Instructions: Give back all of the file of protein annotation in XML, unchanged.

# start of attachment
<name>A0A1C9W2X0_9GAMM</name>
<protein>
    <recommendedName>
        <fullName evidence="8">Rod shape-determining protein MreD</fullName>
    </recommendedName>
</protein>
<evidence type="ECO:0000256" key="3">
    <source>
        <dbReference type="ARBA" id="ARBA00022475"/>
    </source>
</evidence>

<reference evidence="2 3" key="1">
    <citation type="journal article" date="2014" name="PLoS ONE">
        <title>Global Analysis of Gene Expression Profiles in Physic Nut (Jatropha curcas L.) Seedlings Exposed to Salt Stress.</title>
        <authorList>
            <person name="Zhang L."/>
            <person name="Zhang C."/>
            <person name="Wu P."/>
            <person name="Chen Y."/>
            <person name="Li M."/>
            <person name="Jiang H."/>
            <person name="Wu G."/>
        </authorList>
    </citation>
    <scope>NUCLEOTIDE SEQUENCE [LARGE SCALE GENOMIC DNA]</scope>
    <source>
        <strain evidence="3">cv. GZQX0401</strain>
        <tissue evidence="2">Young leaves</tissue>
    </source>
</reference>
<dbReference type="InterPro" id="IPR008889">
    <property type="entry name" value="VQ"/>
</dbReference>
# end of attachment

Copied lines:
<name>A0A1C9W2X0_9GAMM</name>
<protein>
    <recommendedName>
        <fullName evidence="8">Rod shape-determining protein MreD</fullName>
    </recommendedName>
</protein>
<evidence type="ECO:0000256" key="3">
    <source>
        <dbReference type="ARBA" id="ARBA00022475"/>
    </source>
</evidence>

<reference evidence="2 3" key="1">
    <citation type="journal article" date="2014" name="PLoS ONE">
        <title>Global Analysis of Gene Expression Profiles in Physic Nut (Jatropha curcas L.) Seedlings Exposed to Salt Stress.</title>
        <authorList>
            <person name="Zhang L."/>
            <person name="Zhang C."/>
            <person name="Wu P."/>
            <person name="Chen Y."/>
            <person name="Li M."/>
            <person name="Jiang H."/>
            <person name="Wu G."/>
        </authorList>
    </citation>
    <scope>NUCLEOTIDE SEQUENCE [LARGE SCALE GENOMIC DNA]</scope>
    <source>
        <strain evidence="3">cv. GZQX0401</strain>
        <tissue evidence="2">Young leaves</tissue>
    </source>
</reference>
<dbReference type="InterPro" id="IPR008889">
    <property type="entry name" value="VQ"/>
</dbReference>